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How to get the best from your marathon experience – It’s not too late to make BIG changes! 

With the London marathon only a few weeks away, runners of all abilities will have spent the last few months getting ready to face the 26.2-mile race.

But with most of the hard training done, it’s time to focus on the lifestyle and diet tweaks you can implement to help improve your performance. 

Dealing with the stress of race day  

Whether it’s your first, fifth or fifteenth marathon, some nerves and stress are only natural as you head towards the start line. We spoke to GB athlete, Adam Thomas, about how he handles the stresses of race day: “A lot of stress on race day comes from a lack of self-belief. I try to find confidence in knowing I’ve prepared myself as best I can for the day. Of course, that means training but also things like diet and sleep. Let the work you’ve done in advance, give you the confidence on the day. 

“Also, try not to fall into having too many idiosyncrasies, like wearing lucky shorts. You might want to get used to a warmup routine or your favourite pre-race snack, but don’t get reliant on these things and allow them to cause stress if they don’t go as planned on the day. 

“Lastly, try to enjoy it!” 

How to stay better hydrated without increasing your fluid intake 

Dehydration has been linked to stress, with performance nutritionists suggesting even as little as half a litre water deficit can increase cortisol levels in the body. It can also lead to gastrointestinal (GI) complaints, prolonged recovery times, reduced endurance and increased risk of heat stroke and heat exhaustion. 

Insufficient water intake alone does not cause dehydration, though.  

Fibre affects the passage of food and liquids through the body and helps lessen excessive water loss. So, ensuring you’re maintaining fibre levels in the build-up is crucial.  

Managing your diet to help you perform on race day 

There’s one common fear shared by many runners, from novices to professionals: Runner’s belly. There’s no cure for it but, there are actions you can take to limit the symptoms and ease your mind on the big day. 

Manage your carbohydrate intake 

  • Marathon runners will often carb-load ahead of a race. But solely eating carbs or overindulging in tons of calories could lead to feeling heavy and sluggish. Instead, swap SOME of your daily fats and proteins for more carbs. This can help fill your glycogen stores, helping you run faster for longer. 

Gut-tolerance training 

  • Gut-tolerance training is a protocol whereby the GI system is trained to tolerate gradual increases in the amount of carbohydrate and fluid over time to minimise digestive distress. Studies have shown an effect after as little as 3 days, suggesting that milder symptoms could be tackled in 3-7 days. While athletes with more severe symptoms could be required to train for up their gut to 3 weeks ahead of a race.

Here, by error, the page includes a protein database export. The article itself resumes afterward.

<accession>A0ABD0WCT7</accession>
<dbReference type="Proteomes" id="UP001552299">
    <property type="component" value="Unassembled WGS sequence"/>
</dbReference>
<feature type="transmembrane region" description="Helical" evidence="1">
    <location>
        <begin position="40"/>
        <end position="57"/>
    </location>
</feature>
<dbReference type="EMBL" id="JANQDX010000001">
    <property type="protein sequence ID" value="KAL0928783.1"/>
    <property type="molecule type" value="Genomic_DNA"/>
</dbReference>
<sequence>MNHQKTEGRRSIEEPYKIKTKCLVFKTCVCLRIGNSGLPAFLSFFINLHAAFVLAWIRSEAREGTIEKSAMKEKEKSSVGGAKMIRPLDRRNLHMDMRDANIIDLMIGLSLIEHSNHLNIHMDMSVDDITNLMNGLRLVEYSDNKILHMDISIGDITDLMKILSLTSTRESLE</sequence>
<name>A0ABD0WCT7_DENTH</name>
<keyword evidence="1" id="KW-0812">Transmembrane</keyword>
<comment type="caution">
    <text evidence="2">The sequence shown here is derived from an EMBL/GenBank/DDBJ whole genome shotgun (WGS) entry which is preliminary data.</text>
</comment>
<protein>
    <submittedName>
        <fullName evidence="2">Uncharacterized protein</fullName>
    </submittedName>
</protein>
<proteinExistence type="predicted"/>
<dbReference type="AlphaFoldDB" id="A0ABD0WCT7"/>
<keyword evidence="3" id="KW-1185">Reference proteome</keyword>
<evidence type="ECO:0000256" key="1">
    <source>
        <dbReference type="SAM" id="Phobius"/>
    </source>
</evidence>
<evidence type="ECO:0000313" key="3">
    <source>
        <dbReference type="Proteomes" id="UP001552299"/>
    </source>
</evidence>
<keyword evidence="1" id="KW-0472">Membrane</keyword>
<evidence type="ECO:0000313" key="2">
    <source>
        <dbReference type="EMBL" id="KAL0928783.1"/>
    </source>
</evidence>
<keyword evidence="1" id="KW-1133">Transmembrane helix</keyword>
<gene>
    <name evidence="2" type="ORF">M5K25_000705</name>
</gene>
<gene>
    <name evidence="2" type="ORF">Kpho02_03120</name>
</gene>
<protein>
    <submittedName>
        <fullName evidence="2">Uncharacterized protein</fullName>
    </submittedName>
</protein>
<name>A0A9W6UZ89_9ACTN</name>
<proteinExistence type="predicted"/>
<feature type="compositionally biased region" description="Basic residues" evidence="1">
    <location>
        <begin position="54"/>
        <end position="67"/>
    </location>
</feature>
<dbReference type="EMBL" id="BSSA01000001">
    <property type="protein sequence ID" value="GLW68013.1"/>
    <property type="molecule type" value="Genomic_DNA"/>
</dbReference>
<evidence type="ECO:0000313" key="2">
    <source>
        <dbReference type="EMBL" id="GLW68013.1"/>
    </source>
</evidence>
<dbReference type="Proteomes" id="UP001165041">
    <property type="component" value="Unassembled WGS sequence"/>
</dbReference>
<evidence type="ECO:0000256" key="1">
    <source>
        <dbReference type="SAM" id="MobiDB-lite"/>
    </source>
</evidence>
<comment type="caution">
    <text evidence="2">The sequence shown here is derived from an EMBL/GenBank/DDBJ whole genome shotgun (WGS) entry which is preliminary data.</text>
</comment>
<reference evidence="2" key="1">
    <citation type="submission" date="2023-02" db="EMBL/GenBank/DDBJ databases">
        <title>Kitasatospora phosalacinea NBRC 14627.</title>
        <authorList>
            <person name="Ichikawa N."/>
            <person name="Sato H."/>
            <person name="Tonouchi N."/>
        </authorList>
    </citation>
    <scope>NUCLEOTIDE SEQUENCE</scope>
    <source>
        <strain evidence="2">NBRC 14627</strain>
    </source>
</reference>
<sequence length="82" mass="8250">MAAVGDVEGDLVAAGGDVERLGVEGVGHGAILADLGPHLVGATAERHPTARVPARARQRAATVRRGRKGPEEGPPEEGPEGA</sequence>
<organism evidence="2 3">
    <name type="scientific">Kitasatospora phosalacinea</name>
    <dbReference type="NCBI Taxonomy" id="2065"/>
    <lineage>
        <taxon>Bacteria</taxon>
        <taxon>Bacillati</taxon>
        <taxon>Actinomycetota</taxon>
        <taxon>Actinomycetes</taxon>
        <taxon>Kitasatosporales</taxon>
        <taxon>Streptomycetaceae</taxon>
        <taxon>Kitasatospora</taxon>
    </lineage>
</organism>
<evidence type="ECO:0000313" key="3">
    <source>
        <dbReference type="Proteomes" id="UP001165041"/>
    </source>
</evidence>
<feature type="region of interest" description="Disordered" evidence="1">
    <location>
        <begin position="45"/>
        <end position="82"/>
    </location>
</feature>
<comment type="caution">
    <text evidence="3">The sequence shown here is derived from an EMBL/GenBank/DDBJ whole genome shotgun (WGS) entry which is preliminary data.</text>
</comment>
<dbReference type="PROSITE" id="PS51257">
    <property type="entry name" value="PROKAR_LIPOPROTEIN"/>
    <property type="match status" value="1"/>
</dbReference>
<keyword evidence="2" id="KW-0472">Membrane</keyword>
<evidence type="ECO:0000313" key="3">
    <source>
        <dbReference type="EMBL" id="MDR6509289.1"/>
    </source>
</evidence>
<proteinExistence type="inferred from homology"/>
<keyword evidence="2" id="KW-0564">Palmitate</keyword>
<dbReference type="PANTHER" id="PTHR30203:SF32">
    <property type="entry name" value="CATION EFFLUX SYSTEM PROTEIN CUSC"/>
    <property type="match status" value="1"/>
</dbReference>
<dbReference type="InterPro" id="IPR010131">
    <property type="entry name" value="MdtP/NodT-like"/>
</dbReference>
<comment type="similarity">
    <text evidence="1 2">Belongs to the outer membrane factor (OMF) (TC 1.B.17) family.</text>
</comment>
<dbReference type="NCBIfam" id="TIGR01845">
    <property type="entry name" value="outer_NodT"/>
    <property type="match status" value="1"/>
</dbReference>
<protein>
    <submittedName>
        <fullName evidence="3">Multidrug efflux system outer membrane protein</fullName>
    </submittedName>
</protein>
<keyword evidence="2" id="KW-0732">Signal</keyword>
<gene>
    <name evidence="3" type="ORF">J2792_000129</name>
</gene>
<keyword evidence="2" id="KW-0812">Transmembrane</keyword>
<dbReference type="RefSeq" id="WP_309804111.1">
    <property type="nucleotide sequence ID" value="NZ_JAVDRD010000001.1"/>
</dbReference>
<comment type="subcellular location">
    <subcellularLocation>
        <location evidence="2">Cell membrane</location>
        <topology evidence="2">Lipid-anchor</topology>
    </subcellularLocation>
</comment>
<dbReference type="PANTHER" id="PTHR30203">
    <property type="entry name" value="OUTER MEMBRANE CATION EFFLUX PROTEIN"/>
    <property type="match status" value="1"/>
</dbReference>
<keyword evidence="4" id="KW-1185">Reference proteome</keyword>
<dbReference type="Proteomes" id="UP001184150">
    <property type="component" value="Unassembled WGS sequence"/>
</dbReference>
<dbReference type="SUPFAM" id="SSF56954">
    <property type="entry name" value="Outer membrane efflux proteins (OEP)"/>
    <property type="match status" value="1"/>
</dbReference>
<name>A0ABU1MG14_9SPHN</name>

Limit Caffeine 

  • Caffeine consumption has been shown to increase colonic motility which increases the likelihood of diarrhoea, urgency and abdominal cramping8. Therefore, avoiding caffeine entirely on the day of an event may mitigate these issues. 

Consuming naturally occurring pro and prebiotics 

  • Probiotics are good bacteria found in the gut. They have multiple health-related uses and are often recommended to athletes to reduce digestive distress and enhance immune function. They can be found in foods like: 
  • Yoghurt 
  • Tempeh 
  • Some cheeses 
  • Prebiotics are often likened to fertiliser. Feeding the good bacteria in the gut to help them grow in numbers, reduce gut inflammation, and limit the number of potentially harmful bacteria. They can be found in: 
  • Banana 
  • Whole oats 
  • Asparagus 

Whilst prebiotics exist in various foods naturally, normally in smaller quantities, nutritional experts often recommend adding a prebiotic supplement into the diet to offset any potential deficiency or support a particular health issue where there is evidence to suggest an improvement. However, a food-first approach should always be recommended before supplements are considered. 

Long distance runner and Bimuno Research and Development Director, Dr Lucien Harthoorn, shares how prebiotics have helped support him: “I’ve been taking Bimuno for two and half years now, and I feel overall very good with it. Before taking the supplement, I suffered from some, but not extensive, gut discomfort (it was mostly irregularity). It even happened to me at a race a few years ago which meant that I had to stop halfway. That’s very frustrating and just the fact that I was worried it could happen, made me feel stressed. Bimuno helps my bowel regularity and that makes me feel better physically and mentally. This means that I don’t have to worry about sudden bowel movements during runs or workouts.” 

While we’d usually recommend taking prebiotic supplements as far in advance as you can to give your body time to adjust, Bimuno has been proven to start feeding beneficial bacteria in your gut within seven days. 

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